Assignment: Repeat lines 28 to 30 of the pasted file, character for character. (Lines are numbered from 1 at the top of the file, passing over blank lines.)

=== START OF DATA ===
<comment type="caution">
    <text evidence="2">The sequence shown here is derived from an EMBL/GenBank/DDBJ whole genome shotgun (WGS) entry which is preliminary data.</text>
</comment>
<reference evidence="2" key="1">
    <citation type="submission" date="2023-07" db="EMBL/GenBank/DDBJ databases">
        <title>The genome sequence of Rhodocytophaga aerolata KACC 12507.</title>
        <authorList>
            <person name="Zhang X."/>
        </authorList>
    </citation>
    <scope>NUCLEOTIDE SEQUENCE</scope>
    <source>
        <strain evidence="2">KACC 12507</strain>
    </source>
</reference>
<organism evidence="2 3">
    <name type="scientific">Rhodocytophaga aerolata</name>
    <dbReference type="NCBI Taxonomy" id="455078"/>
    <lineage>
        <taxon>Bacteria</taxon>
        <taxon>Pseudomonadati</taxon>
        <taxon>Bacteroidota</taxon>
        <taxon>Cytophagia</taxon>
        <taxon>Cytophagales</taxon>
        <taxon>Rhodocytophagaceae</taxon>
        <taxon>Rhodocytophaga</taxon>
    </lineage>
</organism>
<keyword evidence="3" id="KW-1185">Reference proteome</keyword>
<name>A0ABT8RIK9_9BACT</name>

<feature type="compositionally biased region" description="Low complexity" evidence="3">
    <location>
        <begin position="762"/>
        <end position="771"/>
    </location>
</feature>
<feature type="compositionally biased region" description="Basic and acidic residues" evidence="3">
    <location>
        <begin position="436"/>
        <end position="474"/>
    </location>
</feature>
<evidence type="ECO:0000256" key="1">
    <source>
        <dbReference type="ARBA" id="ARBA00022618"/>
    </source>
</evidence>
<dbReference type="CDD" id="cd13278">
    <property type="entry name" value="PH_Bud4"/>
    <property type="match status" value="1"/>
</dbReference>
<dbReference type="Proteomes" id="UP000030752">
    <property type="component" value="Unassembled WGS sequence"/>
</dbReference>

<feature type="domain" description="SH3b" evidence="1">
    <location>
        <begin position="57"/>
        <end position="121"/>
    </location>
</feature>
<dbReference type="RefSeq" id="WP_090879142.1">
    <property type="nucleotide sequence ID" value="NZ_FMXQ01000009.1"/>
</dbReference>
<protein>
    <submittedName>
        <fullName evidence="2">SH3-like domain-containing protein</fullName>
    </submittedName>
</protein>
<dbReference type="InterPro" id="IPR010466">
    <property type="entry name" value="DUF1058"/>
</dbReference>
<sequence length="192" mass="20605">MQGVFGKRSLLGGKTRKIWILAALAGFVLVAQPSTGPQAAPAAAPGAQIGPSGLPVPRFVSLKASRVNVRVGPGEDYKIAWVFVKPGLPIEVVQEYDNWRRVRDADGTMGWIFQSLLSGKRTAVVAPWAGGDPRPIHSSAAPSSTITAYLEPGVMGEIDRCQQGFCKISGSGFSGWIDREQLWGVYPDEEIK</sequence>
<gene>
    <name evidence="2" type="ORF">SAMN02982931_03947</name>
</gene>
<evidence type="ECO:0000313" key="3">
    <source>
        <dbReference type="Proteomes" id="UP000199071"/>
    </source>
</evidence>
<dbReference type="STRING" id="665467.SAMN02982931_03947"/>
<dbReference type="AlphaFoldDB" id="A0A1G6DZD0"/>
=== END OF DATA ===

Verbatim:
</organism>
<keyword evidence="3" id="KW-1185">Reference proteome</keyword>
<name>A0ABT8RIK9_9BACT</name>